Tai Chi (Taiji) Chuan (Quan) is an ancient Chinese martial art as well as healing art. Tai Chi means the ultimate well-balanced state. Chuan means boxing. Tai Chi Chuan means ultimate grand martial art. However Master Arthur Du of Columbia, Missouri, thinks that Tai Chi Chuan is neither a sufficient name nor a proper name for the 21st century. He considers Tai Chi Dao (way) is a more appropriate name for the art.
Tai Chi is one type of Chinese martial art and belongs to the internal style. Its cultural roots date back thousands of years. Legendary Wudang Taoist monk Zhang Sanfeng was credited for creating the internal style of martial arts in the 12th century. General Chen Wangting (1600–1680 per Cui Chun Dong’s “Taiji Mecca: Chenjiagou”) was the founding father of the modern Tai Chi styles. Chen Wangting distilled various forms of Chinese martial arts and integrated it with Traditional Chinese Medicine, especially the theory of the meridian systems, and further infused it with the philosophies of Taoism, Confucianism, and Buddhism. Modern Tai Chi styles like Yang, Wu, Wu-Hao, Sun, and others were created with the influence directly or indirectly from the Chen Style Tai Chi.
Historically, Tai Chi has been proven to be highly effective as a combat art. In Cui Chun Dong’s “Taiji Mecca: Chenjiagou”, he retold legendary stories how Chen ancestors applied the Chen Style Tai Chi victoriously and defeated others. Yang Luchan (1799-1872), the creator of the Yang Style Tai Chi, was nicknamed “Yang the Undefeatable.” Feng Zhiqiang (1928 – 2012), the creator of the Hun Yuan Tai Chi, was known for his supreme power to overcome any challengers. In recent years, television audiences in the millions witnessed Chen Style Tai Chi warriors win national or international championships in China when sparring against other martial art champions including Thai Boxers and Shaolin Temple martial monks.
Master Du started his martial arts and Chinese medicine journey when he was a child with his family. Later, he studied with many famous grandmasters such as Gongwei Xu (1916- 2003, famous for Tai Chi and Chaquan), Yuanze Qian (1944 – , famous for modern Wushu), and Maosong He. His demo of Praying Mantis on Youtube has over 24,000 views and you can watch it via a link https://www.youtube.com/watch?v=V6OT_Wsscok here. Besides being a management professional in China, Master Du was a Tai Chi Coach for the Jiangsu Province, Assistant Director for the Jiangsu Provincial Anti-aging Association, a Chinese Medicine Health Promotion Specialist for the Martial arts Committee, and a Senior Specialist for Chinese Nutritional Cuisine Preparation (The Senior Specialist is the highest certificate for Chinese Nutritional Cooking).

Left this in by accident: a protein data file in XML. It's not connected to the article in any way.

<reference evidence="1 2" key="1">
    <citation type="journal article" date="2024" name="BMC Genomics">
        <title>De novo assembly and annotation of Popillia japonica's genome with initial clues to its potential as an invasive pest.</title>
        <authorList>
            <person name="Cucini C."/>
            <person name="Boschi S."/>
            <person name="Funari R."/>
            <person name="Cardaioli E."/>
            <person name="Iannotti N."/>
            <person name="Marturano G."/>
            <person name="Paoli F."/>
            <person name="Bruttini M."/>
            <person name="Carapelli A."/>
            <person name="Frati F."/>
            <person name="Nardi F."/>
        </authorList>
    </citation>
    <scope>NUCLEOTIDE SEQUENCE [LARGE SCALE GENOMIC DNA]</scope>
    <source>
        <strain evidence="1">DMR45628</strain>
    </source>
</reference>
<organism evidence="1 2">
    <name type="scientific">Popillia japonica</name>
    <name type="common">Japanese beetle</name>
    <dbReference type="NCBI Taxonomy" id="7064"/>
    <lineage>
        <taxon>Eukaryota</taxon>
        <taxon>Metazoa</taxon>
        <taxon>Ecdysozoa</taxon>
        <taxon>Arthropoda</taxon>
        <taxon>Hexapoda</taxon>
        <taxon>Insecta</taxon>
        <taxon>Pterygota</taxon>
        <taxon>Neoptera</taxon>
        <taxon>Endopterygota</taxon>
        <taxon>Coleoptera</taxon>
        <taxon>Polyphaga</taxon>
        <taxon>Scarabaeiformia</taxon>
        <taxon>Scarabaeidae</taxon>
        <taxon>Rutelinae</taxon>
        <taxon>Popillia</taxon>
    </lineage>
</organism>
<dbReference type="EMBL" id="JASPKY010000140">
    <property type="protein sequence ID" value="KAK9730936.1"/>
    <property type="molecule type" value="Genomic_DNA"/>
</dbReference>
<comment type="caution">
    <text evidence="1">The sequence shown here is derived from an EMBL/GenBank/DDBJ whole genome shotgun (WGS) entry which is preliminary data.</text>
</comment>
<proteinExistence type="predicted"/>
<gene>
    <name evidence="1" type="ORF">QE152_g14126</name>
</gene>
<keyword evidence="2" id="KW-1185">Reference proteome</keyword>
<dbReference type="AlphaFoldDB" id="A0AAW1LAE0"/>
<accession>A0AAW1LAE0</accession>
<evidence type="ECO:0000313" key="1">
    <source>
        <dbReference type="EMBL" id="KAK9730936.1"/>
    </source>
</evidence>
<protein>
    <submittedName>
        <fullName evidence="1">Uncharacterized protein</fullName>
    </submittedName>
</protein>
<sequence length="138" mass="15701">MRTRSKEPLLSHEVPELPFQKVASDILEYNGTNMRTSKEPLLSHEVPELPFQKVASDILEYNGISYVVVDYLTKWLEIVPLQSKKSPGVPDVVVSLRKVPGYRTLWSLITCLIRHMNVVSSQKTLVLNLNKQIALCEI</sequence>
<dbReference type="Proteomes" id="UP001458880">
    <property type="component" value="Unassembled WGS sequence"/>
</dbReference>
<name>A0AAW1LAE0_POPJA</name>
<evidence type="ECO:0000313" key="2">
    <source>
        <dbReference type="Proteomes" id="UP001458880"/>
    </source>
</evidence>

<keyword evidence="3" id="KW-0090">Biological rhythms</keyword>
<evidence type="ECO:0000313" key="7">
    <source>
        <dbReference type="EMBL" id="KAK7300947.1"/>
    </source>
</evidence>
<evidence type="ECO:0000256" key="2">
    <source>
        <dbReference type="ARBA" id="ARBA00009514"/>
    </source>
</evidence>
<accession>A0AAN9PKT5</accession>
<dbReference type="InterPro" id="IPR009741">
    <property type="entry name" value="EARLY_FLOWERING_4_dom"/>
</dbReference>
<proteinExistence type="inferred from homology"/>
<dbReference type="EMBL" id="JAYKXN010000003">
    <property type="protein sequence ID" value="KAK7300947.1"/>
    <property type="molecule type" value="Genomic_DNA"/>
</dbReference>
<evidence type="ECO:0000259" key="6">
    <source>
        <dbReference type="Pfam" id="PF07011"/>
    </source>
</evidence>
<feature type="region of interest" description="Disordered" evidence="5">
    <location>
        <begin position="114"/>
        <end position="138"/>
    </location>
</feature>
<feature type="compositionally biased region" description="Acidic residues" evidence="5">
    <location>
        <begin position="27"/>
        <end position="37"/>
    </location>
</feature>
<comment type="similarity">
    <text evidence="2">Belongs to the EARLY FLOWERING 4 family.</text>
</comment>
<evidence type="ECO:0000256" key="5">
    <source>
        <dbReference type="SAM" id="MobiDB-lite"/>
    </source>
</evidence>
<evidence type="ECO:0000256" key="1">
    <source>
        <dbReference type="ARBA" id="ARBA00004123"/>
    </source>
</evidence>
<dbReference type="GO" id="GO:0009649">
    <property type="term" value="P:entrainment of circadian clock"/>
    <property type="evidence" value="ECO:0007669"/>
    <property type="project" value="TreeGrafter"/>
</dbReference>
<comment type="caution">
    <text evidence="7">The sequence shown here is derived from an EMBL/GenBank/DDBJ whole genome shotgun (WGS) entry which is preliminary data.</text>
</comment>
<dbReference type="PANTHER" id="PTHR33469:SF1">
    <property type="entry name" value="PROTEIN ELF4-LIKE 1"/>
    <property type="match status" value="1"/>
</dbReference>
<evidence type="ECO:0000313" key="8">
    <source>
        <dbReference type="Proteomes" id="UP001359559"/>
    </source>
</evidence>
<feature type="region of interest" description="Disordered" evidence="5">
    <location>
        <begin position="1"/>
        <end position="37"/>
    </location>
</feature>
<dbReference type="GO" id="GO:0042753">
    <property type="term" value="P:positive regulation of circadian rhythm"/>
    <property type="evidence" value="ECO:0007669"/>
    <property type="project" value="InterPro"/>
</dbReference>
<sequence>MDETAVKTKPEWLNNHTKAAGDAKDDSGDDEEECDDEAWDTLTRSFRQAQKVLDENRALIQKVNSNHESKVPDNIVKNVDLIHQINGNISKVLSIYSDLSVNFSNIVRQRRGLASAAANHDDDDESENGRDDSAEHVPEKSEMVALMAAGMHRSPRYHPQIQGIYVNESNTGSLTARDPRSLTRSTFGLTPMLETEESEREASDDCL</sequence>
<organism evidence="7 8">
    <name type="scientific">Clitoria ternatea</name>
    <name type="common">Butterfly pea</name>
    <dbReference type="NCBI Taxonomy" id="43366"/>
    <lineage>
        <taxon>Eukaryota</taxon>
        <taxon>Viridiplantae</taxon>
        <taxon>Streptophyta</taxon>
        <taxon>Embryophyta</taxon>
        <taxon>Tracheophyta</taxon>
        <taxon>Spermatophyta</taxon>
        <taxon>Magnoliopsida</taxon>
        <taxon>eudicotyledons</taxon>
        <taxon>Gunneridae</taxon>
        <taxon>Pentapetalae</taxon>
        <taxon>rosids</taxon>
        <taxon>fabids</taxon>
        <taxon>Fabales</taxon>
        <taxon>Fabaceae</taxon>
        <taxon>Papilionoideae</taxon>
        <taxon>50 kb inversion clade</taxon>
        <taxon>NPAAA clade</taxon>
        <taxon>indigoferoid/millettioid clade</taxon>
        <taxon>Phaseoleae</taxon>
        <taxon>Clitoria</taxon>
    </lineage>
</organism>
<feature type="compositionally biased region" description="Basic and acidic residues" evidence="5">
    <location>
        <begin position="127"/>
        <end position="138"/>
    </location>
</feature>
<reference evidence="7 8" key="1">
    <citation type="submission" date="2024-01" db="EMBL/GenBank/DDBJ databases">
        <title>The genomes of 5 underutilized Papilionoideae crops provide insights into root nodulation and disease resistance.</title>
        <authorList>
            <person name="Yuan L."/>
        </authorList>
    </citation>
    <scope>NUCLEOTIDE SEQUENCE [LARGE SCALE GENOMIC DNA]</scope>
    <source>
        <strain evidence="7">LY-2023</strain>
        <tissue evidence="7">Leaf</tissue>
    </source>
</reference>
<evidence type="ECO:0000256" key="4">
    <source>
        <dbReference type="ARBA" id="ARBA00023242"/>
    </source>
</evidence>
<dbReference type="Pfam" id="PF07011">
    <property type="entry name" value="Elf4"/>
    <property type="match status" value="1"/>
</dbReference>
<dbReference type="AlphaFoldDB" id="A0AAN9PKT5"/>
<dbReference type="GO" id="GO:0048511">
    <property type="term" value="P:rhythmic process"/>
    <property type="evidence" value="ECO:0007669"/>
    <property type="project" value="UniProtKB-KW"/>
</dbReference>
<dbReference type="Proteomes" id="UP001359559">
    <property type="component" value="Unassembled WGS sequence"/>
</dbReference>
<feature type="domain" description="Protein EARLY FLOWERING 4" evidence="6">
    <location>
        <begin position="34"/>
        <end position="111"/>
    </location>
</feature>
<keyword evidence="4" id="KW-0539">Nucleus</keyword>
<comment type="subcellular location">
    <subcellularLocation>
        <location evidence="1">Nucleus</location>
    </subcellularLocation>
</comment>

In March 2011, he moved to Columbia, Missouri, with his wife to accompany their only son, Brendan Du, who studied at University of Missouri then and planed to stay in the U.S. after graduation. Language became an obstacle for Arthur to continue his career in the U.S. so he decided to make a living by teaching Chinese martial arts. Currently, he is teaching Tai Chi empty hand forms, Tai Chi sword, Tai Chi fan, Xing Yi empty hand forms, Xing Yi stick, Ba Gua sword, Praying Mantis, and others. His student body has grown from a few to hundreds. You can watch his 2012 interview with KBIA, the Mid-Missouri Public Radio, via a link here https://www.youtube.com/watch?v=bcwWLxDnYDM.
Even though he is well established in Chinese martial arts and Tai Chi, he thinks that Tai Chi is no longer suitable for combat. It will require substantial training to achieve a mastery level for battle. He recalled that his first Tai Chi teacher made him practice the beginning movement (or Qi Shi) daily for two months before teaching him the second movement. It is hard for people in the 21st century to find time for this type of dedication. He further commented a fastest punch couldn’t surpass the speed of a bullet. His sentiment is not unique and has been shared by other masters.
Du has rich experiences in teaching internal Kung Fu (martial arts) such as Tai Chi, Xingyi and Bagua in a new way. His anti-aging method involves theories in the areas of Yin-Yang, the Five Elements, and Chinese medicine. Tai Chi is a form of Qigong or the safest form of all Qigong exercises. It helps to nurture our Qi (life energy) and prevents diseases. He teaches that Tai Chi is also a way of thinking and living. To him, Tai Chi is a philosophy that can change our attitude toward life. With that, he suggested changing Tai Chi Chuan to Tai Chi Dao.
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